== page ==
It was undoubtedly this open embrace of all sides of life and art that allowed David Gregson to reckon so positively with his diagnosis of leukaemia in 1986. For the proceeding decade and a half, David threw himself into living and painting with as much dedication and energy that his illness would allow. In defiance of a prognosis of just 5 to 7 remaining years of life, and against a tide of taste that saw painting as somewhat old hat, David remained as dedicated as ever to the paintbrush and his personal idiom. David faced this challenging period of his life with characteristic optimism laced with a new exuberance and spontaneity in both his subject matter and style. In addition to several solo exhibitions in private galleries and at Brook Studio, he participated in numerous group exhibitions around Perth, the Eastern States and overseas. He was a finalist in the inaugural Doug Moran Portrait Prize and undertook several high profile commissions such as a 30 metre mural in a football stand at Subiaco Oval.
This period often saw David also venture out of his Darlington studio and into environments that satisfied his passion for movement and human activity. These included residencies at the Western Australian Academy of Performing Arts and New Norcia as well as field trips to York, Rottnest, Broome, New South Wales, Kakadu and Provence, France. The paintings from this period document David’s irrepressible joy for life, particularly his many works on paper. On field trips, he often returned to painting en plein air in gouache rather than oil on canvas. While he likened gouache painting to a casual chat, as opposed to the deep conversation allowed by oils, he nevertheless enjoyed the direct, spontaneous and abstract gestures that gouache made possible.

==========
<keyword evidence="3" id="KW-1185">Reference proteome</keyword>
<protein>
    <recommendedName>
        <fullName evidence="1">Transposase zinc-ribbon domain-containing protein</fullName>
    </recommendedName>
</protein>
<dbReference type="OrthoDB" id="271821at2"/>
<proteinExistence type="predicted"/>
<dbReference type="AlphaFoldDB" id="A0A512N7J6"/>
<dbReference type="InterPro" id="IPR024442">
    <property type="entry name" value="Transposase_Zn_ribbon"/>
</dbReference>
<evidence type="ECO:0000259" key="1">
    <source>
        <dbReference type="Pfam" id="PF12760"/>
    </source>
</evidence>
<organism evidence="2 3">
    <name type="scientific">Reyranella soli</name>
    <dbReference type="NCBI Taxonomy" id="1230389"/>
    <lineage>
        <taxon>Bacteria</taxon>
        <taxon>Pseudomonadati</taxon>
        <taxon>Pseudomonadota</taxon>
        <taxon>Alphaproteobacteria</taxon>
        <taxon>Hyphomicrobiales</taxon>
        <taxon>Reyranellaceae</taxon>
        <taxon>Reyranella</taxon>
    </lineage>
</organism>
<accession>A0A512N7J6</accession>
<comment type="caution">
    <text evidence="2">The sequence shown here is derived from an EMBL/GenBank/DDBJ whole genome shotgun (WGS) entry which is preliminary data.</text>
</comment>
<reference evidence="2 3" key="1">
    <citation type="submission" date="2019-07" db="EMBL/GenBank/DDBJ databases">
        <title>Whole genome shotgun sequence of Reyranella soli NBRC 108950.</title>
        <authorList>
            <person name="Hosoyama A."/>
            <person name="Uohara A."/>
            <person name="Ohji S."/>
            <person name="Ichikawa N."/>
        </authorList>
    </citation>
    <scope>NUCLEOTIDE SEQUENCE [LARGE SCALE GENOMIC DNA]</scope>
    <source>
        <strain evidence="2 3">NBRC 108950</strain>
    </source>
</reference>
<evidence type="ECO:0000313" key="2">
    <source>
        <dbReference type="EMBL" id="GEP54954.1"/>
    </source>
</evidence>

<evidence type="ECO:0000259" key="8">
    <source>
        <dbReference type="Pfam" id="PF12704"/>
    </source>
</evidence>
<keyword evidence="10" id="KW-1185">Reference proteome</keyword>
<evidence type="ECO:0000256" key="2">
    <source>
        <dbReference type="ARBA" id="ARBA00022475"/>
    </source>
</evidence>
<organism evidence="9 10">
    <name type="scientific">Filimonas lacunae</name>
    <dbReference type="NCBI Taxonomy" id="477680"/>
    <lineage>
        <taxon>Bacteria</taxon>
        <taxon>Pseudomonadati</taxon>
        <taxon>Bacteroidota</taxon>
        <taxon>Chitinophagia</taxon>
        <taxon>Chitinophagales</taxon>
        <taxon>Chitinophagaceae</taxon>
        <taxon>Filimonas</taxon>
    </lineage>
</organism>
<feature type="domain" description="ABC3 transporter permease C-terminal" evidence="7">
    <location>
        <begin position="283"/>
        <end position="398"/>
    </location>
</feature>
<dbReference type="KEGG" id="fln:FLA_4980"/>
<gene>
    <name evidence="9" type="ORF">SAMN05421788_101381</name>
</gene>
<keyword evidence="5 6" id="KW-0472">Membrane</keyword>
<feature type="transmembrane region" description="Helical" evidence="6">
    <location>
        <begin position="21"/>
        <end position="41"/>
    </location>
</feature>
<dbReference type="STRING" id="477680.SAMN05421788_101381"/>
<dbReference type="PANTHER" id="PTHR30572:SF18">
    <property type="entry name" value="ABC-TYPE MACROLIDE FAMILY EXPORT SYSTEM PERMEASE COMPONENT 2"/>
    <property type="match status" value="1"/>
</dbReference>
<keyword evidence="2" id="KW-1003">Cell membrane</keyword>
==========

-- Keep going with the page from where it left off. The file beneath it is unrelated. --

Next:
In 1995, after residing for over 30 years in Darlington, David relocated his studio to Kellerberrin in the Western Australian wheatbelt. This move ushered in the final period of David’s painting career and one that he found enormously satisfying and productive. He felt at one with the comparative remoteness and isolation of this environment and, for the first time in his life, ‘truly Australian’. The pleasure that David derived from choosing, mixing and applying paint to canvas ensured that he continued to experience the joy of feeling personally connected to the world around him. Continuing to defy the fickle tides of fashion, critical opinion and taste, David worked in Kellerberrin as prodigiously as ever before until he passed away in 2002. The body of paintings he left behind still endure and continue to reveal his profound love affair with art and life.